brendan at mozilla.org
Sun Aug 17 10:44:25 PDT 2008
On Aug 16, 2008, at 8:58 PM, Peter Michaux wrote:
> On Thu, Aug 14, 2008 at 12:33 AM, Brendan Eich
> <brendan at mozilla.org> wrote:
>> That's fair, and Doug made the point at the first meeting he
>> attended. We
>> have included folks like Alex Russell and now Kris Zyp from Dojo;
>> also Adam
>> Peller of IBM, a Dojo committer.
> How are members of the committee chosen? Given the there must be
> consensus, it seems that adding just a single member could make a
> large impact to the process.
That's true. The members invited as experts generally come from not-
for-profits and universities, which Ecma invites to join in a
lightweight fashion (so far, all Ecma required was a letter on the
foundation or university's letterhead; I understand that this may
change for NFPs but not for universities).
Standards bodies are not democracies. They suffer from at least two
kinds of bias: 1. vested interests who can pay to play, indeed pay to
have sometimes undue influence; 2. small players and marginal or even
kooky factions can gain undue influence, either by paying or (in the
case of the NFP for free Ecma deal in place till this year) by
forming a not-for-profit.
Of course, big players support standards bodies precisely because of
item 1. I'm thinking of a five letter acronym starting with OO and
ending with L here.
This is not a perfect world, and you could argue that it needs reform
(I do, but in separate forums).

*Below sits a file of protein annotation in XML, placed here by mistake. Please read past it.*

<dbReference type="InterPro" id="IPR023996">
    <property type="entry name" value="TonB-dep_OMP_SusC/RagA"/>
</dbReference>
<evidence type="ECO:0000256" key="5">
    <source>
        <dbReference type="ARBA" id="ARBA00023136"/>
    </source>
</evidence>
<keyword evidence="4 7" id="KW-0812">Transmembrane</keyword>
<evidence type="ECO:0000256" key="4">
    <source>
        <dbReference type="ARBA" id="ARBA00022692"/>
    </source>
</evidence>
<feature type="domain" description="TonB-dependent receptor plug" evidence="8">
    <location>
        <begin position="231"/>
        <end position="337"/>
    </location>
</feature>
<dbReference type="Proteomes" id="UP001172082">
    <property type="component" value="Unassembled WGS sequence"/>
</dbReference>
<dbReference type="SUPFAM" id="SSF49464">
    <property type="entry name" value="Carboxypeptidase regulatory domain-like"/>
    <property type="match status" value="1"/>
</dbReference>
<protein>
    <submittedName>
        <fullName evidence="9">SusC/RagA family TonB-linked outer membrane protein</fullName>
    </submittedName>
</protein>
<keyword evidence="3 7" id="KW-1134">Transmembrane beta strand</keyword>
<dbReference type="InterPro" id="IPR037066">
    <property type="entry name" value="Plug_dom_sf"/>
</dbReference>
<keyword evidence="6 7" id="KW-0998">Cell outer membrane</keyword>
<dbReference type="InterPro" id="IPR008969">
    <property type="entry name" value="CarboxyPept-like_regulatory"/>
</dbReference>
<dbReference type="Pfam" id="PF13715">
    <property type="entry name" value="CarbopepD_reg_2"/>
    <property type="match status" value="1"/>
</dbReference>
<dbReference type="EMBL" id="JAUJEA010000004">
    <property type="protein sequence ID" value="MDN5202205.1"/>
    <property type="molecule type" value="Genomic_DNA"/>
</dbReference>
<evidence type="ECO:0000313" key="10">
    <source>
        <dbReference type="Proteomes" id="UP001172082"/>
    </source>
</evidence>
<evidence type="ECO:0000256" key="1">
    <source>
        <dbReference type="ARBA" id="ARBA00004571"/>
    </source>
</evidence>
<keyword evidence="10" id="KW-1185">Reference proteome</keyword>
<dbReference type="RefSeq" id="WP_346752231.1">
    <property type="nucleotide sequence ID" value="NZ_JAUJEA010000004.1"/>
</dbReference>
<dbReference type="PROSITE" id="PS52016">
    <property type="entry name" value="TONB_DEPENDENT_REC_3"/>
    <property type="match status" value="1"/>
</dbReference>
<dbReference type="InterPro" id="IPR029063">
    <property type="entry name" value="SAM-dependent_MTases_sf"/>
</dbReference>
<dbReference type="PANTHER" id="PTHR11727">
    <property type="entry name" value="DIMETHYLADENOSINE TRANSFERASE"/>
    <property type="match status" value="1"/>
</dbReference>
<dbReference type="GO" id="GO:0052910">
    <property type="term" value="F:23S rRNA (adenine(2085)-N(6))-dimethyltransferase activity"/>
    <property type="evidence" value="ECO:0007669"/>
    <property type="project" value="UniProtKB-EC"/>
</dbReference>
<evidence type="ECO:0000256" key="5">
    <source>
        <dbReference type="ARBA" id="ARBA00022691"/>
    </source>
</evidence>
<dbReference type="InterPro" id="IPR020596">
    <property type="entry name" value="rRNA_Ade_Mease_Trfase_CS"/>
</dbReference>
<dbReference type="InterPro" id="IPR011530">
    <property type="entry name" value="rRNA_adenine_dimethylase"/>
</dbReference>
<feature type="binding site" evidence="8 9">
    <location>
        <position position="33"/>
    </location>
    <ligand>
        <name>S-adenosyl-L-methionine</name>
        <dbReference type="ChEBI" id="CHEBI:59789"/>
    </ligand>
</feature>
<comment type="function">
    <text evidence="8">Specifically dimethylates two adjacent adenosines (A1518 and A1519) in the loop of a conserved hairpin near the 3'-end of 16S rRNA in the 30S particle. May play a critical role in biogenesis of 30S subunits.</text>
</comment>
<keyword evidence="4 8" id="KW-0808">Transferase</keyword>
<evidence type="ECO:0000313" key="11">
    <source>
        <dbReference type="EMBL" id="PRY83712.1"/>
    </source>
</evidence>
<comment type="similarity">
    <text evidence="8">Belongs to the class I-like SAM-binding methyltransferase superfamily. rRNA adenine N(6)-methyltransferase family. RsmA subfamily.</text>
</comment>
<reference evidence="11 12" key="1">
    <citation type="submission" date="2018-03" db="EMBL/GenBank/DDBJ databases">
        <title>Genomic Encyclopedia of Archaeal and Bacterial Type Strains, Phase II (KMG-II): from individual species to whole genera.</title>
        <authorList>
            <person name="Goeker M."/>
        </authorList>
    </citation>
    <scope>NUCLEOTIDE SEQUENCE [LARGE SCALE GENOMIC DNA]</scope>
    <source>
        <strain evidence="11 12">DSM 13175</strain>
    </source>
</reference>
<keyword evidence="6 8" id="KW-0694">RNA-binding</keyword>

Given the nature of standards bodies (Ecma is not uniquely challenged
in this regard), the process of making standards is like making
sausage. Don't look too closely, but do insist on hygiene and good
That means design by committee, inevitable to some degree, should be
a matter of hammering out compromises on secondary issues: bike-
shedding the best name for a new method, e.g. The primary design
elements should come from actual implementations, general created by
individual design/implementation leads, and already proven to some
extent with non-trivial user communities.
There's no natural law that says all invention must come from
startups or big, monied interests, however. It's perfectly plausible
that a university research team, an open source project, a lone super-
hacker hobbyist, etc., can invent something great. So long as it has
enough users who are not in a silo cut off from all other users of
the proposed or evolved standard, it is fair game. ("Enough users"
has no absolute numeric bound, but one generally knows it when one
That's why to the extent possible, I've pushed for inclusion of
heretofore-uninvited folks from the Ajax world and from academia. But
it's impossible to include everyone not sufficiently "invested" or
otherwise advantaged. De-jure standardization is not a wide-open field.
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